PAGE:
Every great revolution puts forth, for debate by future scholars and partisans alike, a quintessential historical and interpretative question. Of all the historical questions raised by the Bolshevik revolution and its outcome, none is larger, more complex, or more important than that of the relationship between Bolshevism and Stalinism.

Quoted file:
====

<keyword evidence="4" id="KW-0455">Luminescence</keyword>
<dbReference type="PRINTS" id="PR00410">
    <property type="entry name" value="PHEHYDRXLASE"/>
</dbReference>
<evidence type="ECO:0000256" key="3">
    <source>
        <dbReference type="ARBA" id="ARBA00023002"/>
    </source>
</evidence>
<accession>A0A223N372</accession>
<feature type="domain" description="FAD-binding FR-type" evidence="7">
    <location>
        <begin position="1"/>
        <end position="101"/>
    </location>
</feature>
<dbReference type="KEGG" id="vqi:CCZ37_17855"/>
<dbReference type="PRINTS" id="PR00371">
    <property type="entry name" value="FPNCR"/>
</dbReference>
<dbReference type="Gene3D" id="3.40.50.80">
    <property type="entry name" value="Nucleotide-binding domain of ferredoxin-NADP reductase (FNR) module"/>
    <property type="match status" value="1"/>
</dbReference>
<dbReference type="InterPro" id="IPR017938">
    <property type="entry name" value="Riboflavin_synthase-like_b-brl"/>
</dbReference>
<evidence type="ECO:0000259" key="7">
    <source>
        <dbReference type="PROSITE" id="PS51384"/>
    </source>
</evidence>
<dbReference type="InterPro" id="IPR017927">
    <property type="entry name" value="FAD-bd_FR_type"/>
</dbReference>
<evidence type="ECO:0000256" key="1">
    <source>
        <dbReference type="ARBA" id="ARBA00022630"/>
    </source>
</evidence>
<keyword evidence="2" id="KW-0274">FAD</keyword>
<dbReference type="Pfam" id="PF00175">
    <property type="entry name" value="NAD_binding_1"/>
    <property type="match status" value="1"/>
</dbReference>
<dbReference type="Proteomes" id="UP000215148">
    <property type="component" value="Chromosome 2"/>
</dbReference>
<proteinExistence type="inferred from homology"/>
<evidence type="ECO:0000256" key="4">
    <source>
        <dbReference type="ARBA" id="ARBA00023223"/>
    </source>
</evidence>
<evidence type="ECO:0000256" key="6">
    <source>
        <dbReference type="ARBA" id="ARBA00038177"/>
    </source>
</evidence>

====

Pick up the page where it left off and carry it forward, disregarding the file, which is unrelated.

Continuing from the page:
It is essentially the question of whether the original Bolshevik movement that predominated politically for a decade after 1917 and the subsequent events and social-political order that emerged under Stalin in the 1930s are to be interpreted in terms of fundamental continuity or discontinuity. It is also a question that necessarily impinges upon and shapes the historian’s perspective on a hos...
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